HomeMediaPick of the Day: 1976 Chevrolet Camaro

Pick of the Day: 1976 Chevrolet Camaro

Low miles and well documented


As sporty as a Camaro looks on mag wheels and raised-white-letter tires, sometimes a lower-trim example on steel wheels and hubcaps can draw even more attention – maybe just because we aren’t used to seeing them preserved that way.

The Pick of the Day is a low-mileage 1976 Chevrolet Camaro listed for sale on ClassicCars.com by a private seller in Stow, Massachusetts. (Click the link to view the listing)

“Documented one-owner 1976 Chevrolet Camaro sport coupe powered by its numbers-matching 8-cyl 305cid 2bbl motor mated to the automatic transmission,” the listing reads. “44,000 original miles with documentation!”

This muscle car comes from the Camaro’s second generation which spanned model years 1970 through 1981. It shared the F-body platform with the Pontiac Firebird and was longer, wider, and lower than the prior generation. In 1973, federal regulations required updates to the front and rear bumpers for impact absorption so cosmetic changes were applied. For 1976, the base engine was a 250cid six-cylinder, and V8 powerplants were available in both 305cid and 350cid displacements. Power brakes became standard for all V8 models that year.

The exterior of this well-preserved coupe is painted Fire Thorn Red, and the listing describes the cosmetic condition in greater detail: “Floors, trunk, frame, and rockers are 100% solid and rust-free. The only rust present is at the bottom of the front fenders. If this is an issue, new OEM fenders can be included in the sale. Car is all original and unmolested, original sheet metal.”

The documentation accompanying the car states that it was sold to a John W. Moore on June 2, 1976, from Means Chevrolet-Olds, Inc in Ipswich, Massachusetts. An odometer mileage statement, maintenance schedule, warranty booklet, brochure, and owner’s manual are included. I looked up some history on the facility (located at 96 County Road) and learned that it was last sold in 2014 after changing hands a few times prior. It would be a lot of fun to buy this Camaro and take it over for a few photos in front of the building where it was originally delivered new 47 years ago.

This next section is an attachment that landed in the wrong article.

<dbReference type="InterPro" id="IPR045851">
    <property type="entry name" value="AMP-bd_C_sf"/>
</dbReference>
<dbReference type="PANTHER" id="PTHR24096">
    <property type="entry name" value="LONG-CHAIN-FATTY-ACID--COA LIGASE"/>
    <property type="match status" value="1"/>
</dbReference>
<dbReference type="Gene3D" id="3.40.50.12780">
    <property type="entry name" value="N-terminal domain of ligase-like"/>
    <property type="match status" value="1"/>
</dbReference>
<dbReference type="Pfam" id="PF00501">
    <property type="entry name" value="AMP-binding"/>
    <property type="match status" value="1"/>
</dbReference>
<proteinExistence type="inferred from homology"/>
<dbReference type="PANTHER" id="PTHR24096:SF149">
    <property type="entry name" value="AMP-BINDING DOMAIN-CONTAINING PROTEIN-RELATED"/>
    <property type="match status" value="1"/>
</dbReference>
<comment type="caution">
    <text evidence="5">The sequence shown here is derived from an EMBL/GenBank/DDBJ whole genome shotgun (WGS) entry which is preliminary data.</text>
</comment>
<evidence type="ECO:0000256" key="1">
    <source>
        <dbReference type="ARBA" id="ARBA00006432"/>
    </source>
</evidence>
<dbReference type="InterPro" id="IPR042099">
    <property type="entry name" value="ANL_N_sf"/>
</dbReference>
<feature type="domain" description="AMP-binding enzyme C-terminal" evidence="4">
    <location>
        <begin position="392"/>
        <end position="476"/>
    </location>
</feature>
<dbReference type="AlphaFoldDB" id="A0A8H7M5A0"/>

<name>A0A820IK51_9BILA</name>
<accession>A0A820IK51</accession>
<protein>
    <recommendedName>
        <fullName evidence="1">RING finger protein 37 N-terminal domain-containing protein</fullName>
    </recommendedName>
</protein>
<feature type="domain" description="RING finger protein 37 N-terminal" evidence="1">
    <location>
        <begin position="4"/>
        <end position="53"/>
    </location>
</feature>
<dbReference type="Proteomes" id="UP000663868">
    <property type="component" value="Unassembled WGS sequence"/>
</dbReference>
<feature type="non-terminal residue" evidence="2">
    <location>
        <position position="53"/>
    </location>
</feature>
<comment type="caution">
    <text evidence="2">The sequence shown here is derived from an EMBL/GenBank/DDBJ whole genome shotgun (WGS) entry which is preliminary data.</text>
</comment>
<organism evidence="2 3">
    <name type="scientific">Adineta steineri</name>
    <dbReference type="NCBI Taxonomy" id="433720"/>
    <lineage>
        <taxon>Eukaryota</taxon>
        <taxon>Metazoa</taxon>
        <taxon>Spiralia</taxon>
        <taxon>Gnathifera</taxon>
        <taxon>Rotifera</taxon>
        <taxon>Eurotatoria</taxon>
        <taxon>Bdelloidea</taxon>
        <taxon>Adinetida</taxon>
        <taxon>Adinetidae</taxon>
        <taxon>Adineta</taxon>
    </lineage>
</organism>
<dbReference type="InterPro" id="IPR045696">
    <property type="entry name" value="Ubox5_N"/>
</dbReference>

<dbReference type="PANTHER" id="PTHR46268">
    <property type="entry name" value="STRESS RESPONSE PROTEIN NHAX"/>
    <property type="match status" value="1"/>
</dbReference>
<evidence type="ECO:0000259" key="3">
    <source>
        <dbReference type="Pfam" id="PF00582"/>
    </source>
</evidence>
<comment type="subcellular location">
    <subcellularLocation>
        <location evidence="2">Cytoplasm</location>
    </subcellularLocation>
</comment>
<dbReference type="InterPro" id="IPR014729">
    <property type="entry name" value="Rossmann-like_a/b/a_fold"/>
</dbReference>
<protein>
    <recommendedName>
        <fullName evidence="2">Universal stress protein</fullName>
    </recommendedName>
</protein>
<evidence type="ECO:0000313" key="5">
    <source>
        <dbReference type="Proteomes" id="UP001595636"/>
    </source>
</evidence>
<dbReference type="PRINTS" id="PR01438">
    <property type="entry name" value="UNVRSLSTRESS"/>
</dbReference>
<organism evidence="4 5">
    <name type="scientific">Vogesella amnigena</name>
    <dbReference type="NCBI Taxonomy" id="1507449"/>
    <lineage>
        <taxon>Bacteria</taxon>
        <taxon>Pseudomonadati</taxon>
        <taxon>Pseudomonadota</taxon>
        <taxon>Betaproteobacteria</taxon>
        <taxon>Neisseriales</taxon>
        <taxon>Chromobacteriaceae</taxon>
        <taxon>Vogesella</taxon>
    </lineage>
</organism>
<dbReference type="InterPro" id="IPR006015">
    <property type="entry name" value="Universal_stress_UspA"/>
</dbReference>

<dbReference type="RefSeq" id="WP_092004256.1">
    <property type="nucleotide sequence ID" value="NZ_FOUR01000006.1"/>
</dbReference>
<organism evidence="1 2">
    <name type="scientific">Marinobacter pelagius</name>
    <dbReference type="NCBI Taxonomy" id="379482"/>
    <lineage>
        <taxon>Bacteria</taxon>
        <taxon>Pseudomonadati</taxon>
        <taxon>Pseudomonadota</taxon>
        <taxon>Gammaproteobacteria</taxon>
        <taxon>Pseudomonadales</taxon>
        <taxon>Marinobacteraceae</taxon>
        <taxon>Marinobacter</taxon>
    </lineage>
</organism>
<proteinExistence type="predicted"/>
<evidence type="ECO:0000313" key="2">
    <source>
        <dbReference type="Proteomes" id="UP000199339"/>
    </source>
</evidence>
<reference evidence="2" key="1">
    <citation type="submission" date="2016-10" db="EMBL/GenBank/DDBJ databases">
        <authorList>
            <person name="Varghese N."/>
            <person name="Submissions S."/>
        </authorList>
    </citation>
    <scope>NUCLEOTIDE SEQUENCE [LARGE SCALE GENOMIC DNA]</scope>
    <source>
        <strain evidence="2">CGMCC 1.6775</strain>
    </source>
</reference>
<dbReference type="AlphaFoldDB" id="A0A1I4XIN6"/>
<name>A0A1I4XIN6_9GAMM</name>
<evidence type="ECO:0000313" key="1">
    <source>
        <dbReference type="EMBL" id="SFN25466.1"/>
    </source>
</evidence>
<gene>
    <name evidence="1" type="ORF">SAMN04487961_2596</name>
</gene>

The seller has provided a two-minute video demonstrating a start-up, functionality of some of the features, an interior/exterior walkaround, and a look inside the engine bay.

As for those 14-inch steel wheels, if those aren’t your cup of tea, the sale includes a set of 15-inch honeycomb style wheels (as well as a rear spoiler) to dress the car up a little.

“Runs and drives excellent, needs nothing,” the listing concludes.

The seller is asking $16,900 or best offer for this largely-original Camaro.

To view this listing on ClassicCars.com, see Pick of the Day.

Tyson Hugie
Tyson Hugie
Tyson Hugie is a Phoenix-based automotive enthusiast who has been writing for The Journal since 2016. His favorite automotive niche is 1980s and 1990s Japanese cars, and he is a self-diagnosed “Acura addict” since he owns a collection of Honda and Acura cars from that era. Tyson can usually be found on weekends tinkering on restoration projects, attending car shows, or enjoying the open road. He publishes videos each week to his YouTube channel and is also a contributing author to Arizona Driver Magazine, KSLCars.com, NSX Driver Magazine, and other automotive publications. His pride and joy is a 1994 Acura Legend LS coupe with nearly 600,000 miles on the odometer, but he loves anything on four wheels and would someday like to own a 1950 Buick Special like his late grandfather’s.


  1. When I met my wife in 1980 she was driving this car, in white with red interior. It also had the 305. Now, at the time, this car was only four years old and had maybe 40K miles on it – and it was a piece of crap. The whole car was rusting out and I could get out and run faster than that car would go. I wouldn’t give you $1,600 for it, never mind $16K.

  2. Rot through on the LF fender, not “rust,” note the quick walk by o the video, compared to the longer look at the right side. Why was the heater core disconnected, leaking? Dig the FM converter, though. Pontiac had the Honeycomb wheels, the ones pictured are of the Camaro “Rally” style. The ones I had were also 14″, but there might be others out there.


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